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Permanent Collection - Guggenheim Bilbao

The permanent collection comprises the artworks held by the Solomon R. Guggenheim Museum, the Peggy Guggenheim Collection, and the Guggenheim Museum Bilbao. Together, the three collections provide a complete overview of the plastic arts in the twentieth century.

The Solomon R. Guggenheim Museum now possesses one of the world's most important collections of avant-garde art, concentrating especially on the most radical experiments in abstraction carried out in the first three decades of the twentieth century. The original core collection concentrated exclusively on "non-objective art" and particularly on works by Vasily Kandinsky, Paul Klee, and Piet Mondrian. As time passed, however, the works of other artists essential to an understanding of developments in international twentieth century art began to find their way into the collection. Such artists included Georges Braque, Paul Cézanne, Marc Chagall, Fernand Léger, and Pablo Picasso. Among the later additions were artworks by Jean Arp, Constantin Brancusi, Alberto Giacometti, Joan Miró, and Jackson Pollock. Eventually, more contemporary artists, such as Joseph Beuys, Jannis Kounellis, Robert Rauschenberg, and Andy Warhol, are also represented in the collection.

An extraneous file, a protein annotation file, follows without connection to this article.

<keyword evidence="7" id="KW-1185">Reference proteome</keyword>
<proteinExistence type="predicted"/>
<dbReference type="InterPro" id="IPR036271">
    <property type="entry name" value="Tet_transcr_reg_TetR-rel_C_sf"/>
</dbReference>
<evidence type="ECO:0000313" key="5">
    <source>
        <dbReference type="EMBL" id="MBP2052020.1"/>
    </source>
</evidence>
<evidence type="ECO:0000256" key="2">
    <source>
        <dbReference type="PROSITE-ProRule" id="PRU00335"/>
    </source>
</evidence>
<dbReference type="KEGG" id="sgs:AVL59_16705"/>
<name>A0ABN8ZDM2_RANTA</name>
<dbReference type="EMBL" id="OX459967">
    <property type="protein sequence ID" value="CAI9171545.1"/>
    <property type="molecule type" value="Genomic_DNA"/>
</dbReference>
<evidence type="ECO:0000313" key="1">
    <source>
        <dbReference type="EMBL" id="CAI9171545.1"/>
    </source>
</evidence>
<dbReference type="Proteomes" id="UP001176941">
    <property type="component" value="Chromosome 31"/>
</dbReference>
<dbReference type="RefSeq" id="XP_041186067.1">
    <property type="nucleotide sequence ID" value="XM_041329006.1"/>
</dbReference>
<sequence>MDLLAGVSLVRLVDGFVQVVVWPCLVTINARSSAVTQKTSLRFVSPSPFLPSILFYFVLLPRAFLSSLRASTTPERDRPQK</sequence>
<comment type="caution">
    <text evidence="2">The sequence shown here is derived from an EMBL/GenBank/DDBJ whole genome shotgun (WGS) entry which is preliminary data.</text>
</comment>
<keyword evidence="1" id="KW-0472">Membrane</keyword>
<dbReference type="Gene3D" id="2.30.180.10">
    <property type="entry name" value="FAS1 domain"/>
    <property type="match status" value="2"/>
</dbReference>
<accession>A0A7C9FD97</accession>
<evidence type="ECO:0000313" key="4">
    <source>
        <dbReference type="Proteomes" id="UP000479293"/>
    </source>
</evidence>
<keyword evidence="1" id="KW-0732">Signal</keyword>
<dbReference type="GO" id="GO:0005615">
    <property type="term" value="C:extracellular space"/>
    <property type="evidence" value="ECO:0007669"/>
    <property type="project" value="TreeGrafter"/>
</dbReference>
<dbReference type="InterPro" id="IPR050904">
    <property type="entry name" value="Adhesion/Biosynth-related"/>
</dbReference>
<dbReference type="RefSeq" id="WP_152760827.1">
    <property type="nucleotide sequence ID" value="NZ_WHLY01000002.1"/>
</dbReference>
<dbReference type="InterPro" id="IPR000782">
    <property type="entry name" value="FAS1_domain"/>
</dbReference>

The Peggy Guggenheim Collection, in Venice, has some remarkable examples of Surrealist art created by Salvador Dalí, Max Ernst, René Magritte, and Yves Tanguy, together with works by artists more closely associated with Dada, such as Marcel Duchamp, Man Ray, and Kurt Schwitters.

Figurative trends in modern art are also represented through works by a number of artists, including Giorgio de Chirico, Francis Picabia, and Rufino Tamayo.

Together, the Guggenheim collections provide both a solid basis of aesthetic quality and a cultural and historical context that serves as a stylistic and chronological guide for the Bilbao collection. The Guggenheim Museum Bilbao collection has already taken on a life of its own, with works of Modern and contemporary art that complement and enhance the other two collections. It now contains works by some of the most significant artists of the second half of the twentieth century, including Eduardo Chillida, Yves Klein, Willem de Kooning, Robert Motherwell, Robert Rauschenberg, James Rosenquist, Clyfford Still, Antoni Tàpies, and Andy Warhol. A work by Mark Rothko, Untitled, 1952 marks the chronological beginning of the collection.

One unusual feature of the Bilbao collection is the group of commissioned artworks by a number of contemporary European and American artists, such as Francesco Clemente, Jenny Holzer, Sol LeWitt, Fujiko Nakaya, and Richard Serra, for several specific areas of Frank Gehry's building. Now becoming increasingly frequent in contemporary art, site-specific projects help to stimulate the dialogue between art and the institution, enriching new architectural spaces and bringing the traditional neutrality of museum display areas to an end.